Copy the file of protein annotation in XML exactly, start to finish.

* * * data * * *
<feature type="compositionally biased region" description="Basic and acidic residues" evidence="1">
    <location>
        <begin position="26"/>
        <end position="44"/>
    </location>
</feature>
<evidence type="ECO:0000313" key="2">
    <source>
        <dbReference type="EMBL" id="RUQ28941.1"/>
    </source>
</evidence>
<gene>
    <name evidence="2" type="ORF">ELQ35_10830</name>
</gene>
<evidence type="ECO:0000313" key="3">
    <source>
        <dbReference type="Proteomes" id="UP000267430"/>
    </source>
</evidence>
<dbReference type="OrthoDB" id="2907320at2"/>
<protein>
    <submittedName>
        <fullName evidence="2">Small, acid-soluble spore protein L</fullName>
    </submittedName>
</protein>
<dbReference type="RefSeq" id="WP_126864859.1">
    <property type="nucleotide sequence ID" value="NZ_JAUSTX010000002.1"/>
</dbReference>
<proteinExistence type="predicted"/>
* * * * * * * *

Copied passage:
<feature type="compositionally biased region" description="Basic and acidic residues" evidence="1">
    <location>
        <begin position="26"/>
        <end position="44"/>
    </location>
</feature>
<evidence type="ECO:0000313" key="2">
    <source>
        <dbReference type="EMBL" id="RUQ28941.1"/>
    </source>
</evidence>
<gene>
    <name evidence="2" type="ORF">ELQ35_10830</name>
</gene>
<evidence type="ECO:0000313" key="3">
    <source>
        <dbReference type="Proteomes" id="UP000267430"/>
    </source>
</evidence>
<dbReference type="OrthoDB" id="2907320at2"/>
<protein>
    <submittedName>
        <fullName evidence="2">Small, acid-soluble spore protein L</fullName>
    </submittedName>
</protein>
<dbReference type="RefSeq" id="WP_126864859.1">
    <property type="nucleotide sequence ID" value="NZ_JAUSTX010000002.1"/>
</dbReference>
<proteinExistence type="predicted"/>